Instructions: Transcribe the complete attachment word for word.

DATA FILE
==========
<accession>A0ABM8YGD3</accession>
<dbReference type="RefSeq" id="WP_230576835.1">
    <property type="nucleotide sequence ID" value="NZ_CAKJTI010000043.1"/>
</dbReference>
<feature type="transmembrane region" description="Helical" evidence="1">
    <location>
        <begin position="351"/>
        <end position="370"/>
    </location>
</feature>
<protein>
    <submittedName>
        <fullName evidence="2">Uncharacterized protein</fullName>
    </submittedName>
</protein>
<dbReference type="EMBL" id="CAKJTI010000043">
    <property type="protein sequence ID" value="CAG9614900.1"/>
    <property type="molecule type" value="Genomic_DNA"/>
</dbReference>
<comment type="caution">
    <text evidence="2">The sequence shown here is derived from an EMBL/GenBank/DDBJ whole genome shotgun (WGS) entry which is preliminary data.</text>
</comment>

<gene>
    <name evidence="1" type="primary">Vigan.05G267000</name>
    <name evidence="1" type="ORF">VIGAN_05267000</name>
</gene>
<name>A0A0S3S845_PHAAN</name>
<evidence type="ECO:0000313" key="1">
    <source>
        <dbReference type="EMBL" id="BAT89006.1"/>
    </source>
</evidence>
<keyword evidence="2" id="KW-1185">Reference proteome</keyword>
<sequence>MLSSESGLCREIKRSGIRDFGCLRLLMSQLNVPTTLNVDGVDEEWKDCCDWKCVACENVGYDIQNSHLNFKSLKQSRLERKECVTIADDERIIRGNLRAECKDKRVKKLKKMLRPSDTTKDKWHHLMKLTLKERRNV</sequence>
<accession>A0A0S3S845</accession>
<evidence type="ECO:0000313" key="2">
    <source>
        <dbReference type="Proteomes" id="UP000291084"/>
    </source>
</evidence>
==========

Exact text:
<accession>A0ABM8YGD3</accession>
<dbReference type="RefSeq" id="WP_230576835.1">
    <property type="nucleotide sequence ID" value="NZ_CAKJTI010000043.1"/>
</dbReference>
<feature type="transmembrane region" description="Helical" evidence="1">
    <location>
        <begin position="351"/>
        <end position="370"/>
    </location>
</feature>
<protein>
    <submittedName>
        <fullName evidence="2">Uncharacterized protein</fullName>
    </submittedName>
</protein>
<dbReference type="EMBL" id="CAKJTI010000043">
    <property type="protein sequence ID" value="CAG9614900.1"/>
    <property type="molecule type" value="Genomic_DNA"/>
</dbReference>
<comment type="caution">
    <text evidence="2">The sequence shown here is derived from an EMBL/GenBank/DDBJ whole genome shotgun (WGS) entry which is preliminary data.</text>
</comment>

<gene>
    <name evidence="1" type="primary">Vigan.05G267000</name>
    <name evidence="1" type="ORF">VIGAN_05267000</name>
</gene>
<name>A0A0S3S845_PHAAN</name>
<evidence type="ECO:0000313" key="1">
    <source>
        <dbReference type="EMBL" id="BAT89006.1"/>
    </source>
</evidence>
<keyword evidence="2" id="KW-1185">Reference proteome</keyword>
<sequence>MLSSESGLCREIKRSGIRDFGCLRLLMSQLNVPTTLNVDGVDEEWKDCCDWKCVACENVGYDIQNSHLNFKSLKQSRLERKECVTIADDERIIRGNLRAECKDKRVKKLKKMLRPSDTTKDKWHHLMKLTLKERRNV</sequence>
<accession>A0A0S3S845</accession>
<evidence type="ECO:0000313" key="2">
    <source>
        <dbReference type="Proteomes" id="UP000291084"/>
    </source>
</evidence>